SEOUL: Seoul`s government urged North Korea Monday to free a South Korean fishing boat and its crew as soon as possible, after the seizure heightened months of tensions between the two sides.
The South accuses the North of sinking one of its warships earlier this year and is staging a major naval exercise as a warning to its neighbour, despite protests and threats of retaliation from Pyongyang.
It was unclear whether the weekend seizure of the 41-ton squid fishing boat was a response to the drill, or just an attempt to curb alleged illegal fishing.
The South`s unification ministry said there had been no word from Pyongyang since the Daeseung 55 was detained in or near an exclusive economic zone proclaimed by the North in the Sea of Japan (East Sea).
The South`s coastguard has said the boat, which was being towed Sunday to the North`s port of Songjin, was presumed to have been in the zone when seized.
"The government has urged the North to deal quickly with the case and release our crew members and their boat in accordance with international law and practice," said unification ministry spokesman Chun Hae-Sung.
It was unclear where the boat -- with four South Korean and three Chinese crew -- was located when it was seized, he said.
Cross-border tensions have been high since South Korea and the United States, citing findings of a multinational investigation, accused the North in late May of sending a submarine to torpedo a corvette with the loss of 46 lives.
The North vehemently denies involvement in the March incident and says the current South Korean exercise is a prelude to an attack.
Military officers from the North and the US-led United Nations Command were Tuesday to hold their fourth round of talks on the warship sinking at the border truce village of Panmunjom.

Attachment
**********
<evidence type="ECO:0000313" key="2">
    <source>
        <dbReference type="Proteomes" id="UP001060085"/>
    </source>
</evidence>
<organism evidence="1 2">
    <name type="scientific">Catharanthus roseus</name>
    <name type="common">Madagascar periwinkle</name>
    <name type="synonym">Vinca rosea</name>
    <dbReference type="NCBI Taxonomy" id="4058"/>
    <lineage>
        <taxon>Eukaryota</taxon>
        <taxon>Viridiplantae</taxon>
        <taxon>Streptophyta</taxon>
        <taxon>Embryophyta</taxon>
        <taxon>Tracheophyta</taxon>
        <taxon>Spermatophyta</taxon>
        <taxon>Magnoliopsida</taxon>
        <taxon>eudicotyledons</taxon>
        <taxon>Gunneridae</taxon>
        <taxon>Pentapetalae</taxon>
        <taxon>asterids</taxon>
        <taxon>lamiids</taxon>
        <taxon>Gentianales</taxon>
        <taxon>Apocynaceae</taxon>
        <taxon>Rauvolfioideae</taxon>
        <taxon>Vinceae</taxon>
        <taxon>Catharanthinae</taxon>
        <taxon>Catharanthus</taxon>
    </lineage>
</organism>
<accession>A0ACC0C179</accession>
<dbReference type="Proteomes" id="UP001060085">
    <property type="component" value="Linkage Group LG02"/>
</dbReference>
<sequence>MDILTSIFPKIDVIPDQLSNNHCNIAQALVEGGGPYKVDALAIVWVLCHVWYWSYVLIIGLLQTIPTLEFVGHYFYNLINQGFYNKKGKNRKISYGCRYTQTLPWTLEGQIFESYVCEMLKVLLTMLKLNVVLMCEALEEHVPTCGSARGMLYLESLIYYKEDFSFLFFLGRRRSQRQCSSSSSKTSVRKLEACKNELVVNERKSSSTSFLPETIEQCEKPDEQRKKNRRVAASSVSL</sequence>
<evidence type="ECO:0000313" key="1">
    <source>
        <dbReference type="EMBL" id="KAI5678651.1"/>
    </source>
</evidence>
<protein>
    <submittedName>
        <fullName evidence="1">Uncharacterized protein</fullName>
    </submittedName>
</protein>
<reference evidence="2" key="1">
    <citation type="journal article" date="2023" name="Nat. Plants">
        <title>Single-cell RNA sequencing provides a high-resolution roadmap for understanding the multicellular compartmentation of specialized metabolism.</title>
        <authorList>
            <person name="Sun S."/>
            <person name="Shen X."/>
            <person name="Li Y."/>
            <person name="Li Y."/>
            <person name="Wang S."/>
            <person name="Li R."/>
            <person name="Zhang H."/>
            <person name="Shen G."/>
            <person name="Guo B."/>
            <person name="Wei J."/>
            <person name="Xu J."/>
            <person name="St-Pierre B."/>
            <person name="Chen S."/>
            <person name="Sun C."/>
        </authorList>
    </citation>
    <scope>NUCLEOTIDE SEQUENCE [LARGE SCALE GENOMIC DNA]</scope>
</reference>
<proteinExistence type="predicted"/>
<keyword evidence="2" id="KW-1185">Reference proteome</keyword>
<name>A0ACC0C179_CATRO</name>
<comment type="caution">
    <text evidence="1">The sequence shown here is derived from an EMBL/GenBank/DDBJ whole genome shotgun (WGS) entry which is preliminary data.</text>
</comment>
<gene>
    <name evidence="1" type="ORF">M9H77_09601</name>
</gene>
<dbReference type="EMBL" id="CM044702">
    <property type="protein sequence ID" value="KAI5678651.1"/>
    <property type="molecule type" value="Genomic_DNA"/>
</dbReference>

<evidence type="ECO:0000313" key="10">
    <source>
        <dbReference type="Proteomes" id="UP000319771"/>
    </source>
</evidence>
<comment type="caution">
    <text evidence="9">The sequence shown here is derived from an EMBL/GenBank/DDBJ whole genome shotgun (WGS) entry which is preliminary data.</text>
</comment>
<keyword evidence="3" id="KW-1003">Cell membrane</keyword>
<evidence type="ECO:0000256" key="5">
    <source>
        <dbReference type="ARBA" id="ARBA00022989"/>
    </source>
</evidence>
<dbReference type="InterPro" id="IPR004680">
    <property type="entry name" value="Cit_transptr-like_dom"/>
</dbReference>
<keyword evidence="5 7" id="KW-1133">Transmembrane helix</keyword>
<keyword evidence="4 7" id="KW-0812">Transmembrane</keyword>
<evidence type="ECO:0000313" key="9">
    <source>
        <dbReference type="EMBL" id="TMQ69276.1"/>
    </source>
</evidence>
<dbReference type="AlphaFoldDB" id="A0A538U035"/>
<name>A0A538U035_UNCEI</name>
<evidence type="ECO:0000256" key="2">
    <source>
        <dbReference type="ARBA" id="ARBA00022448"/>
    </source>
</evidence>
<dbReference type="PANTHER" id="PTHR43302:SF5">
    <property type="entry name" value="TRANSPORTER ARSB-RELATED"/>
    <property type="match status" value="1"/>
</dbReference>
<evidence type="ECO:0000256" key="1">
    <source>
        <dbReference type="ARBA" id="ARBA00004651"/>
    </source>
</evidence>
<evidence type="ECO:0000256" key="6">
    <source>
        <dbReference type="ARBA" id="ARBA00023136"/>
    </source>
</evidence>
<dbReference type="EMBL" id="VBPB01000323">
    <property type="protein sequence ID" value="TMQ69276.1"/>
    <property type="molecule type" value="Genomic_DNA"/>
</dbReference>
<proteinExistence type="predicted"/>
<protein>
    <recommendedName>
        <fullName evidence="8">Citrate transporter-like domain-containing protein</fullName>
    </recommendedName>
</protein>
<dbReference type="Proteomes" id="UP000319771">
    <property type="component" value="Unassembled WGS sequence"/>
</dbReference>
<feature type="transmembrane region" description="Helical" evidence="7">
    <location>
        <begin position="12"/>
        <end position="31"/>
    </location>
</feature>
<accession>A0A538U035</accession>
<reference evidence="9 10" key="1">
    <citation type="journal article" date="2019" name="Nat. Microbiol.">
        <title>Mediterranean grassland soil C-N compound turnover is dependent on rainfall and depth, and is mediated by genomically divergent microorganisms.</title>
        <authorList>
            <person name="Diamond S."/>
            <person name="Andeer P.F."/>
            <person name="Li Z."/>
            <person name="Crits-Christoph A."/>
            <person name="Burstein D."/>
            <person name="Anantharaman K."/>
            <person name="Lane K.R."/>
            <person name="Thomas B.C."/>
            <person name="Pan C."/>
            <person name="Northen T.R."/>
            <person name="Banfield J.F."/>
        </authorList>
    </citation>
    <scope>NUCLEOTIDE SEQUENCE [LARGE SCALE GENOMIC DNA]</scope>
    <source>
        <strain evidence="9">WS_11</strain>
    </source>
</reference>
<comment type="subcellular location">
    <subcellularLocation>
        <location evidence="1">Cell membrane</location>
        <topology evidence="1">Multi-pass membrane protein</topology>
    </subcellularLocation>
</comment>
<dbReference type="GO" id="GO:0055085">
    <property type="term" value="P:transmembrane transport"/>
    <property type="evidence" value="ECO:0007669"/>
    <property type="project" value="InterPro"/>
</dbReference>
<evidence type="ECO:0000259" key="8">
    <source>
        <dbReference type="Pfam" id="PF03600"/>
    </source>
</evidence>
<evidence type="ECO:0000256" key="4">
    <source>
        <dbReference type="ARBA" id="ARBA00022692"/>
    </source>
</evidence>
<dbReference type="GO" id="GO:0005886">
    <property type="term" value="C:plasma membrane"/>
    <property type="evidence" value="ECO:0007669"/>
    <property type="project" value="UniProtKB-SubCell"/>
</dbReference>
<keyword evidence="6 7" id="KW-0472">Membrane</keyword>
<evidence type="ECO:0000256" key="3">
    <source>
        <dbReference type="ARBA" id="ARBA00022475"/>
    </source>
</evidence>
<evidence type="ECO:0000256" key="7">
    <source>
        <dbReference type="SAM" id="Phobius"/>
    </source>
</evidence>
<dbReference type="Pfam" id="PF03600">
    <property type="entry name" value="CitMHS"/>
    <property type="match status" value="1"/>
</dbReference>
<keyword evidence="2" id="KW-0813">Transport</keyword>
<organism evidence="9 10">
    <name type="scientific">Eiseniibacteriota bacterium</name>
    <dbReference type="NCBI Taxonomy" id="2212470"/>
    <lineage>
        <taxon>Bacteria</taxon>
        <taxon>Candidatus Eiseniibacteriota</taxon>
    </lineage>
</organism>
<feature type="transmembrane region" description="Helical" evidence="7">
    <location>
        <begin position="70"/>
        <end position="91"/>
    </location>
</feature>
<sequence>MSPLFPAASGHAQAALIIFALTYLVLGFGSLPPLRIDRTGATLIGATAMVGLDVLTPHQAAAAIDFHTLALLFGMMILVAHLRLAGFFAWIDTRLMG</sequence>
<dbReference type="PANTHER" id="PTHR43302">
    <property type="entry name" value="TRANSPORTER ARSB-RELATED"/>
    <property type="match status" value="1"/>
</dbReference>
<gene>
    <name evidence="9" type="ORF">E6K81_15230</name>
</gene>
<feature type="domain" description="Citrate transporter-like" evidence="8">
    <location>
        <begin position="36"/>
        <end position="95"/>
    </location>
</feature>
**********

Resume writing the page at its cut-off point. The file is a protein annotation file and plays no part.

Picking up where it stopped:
The UN Command has been based in the South since the end of the 1950-1953 Korean War to enforce the armistice which ended the conflict.
At previous rounds the North demanded the right to send investigators to the South to inspect evidence dredged from the seabed, including what Seoul says is a part of a North Korean torpedo.
South Korea has rejected the demand, saying the UN Command should handle the case as a serious breach of the armistice.
The South`s Joint Chiefs of Staff said the last day of the naval exercise in the Yellow Sea would feature an attempt to intercept a mock North Korean submarine.
Troops would also stage a live-fire drill at Baengnyeong island near the disputed sea border.
The overall exercise, which involves 4,500 troops, 29 ships and 50 fighter jets, was set to end late Monday evening. It is one of a series planned in coming months.
South Korean fishing boats have previously crossed the border with the North, sometimes due to navigation problems, but have mostly been sent back.
"There have been three such cases in recent months but the ships were sent back soon," said coastguard spokesman Ji Gun-Tae. "For now, we are just waiting for news from the North."
The crew of the Daeseung 55 last contacted the South Sunday afternoon via satellite phone and said their boat was being towed to Songjin.
The unification ministry said it had no plans at present to try to contact the North about the fishing boat. Communications are in any case restricted.
The North severed communications channels, except for two military hotlines, in May after the South announced reprisals for the alleged attack on the warship.
BDST: 1356 HRS, August 09, 2010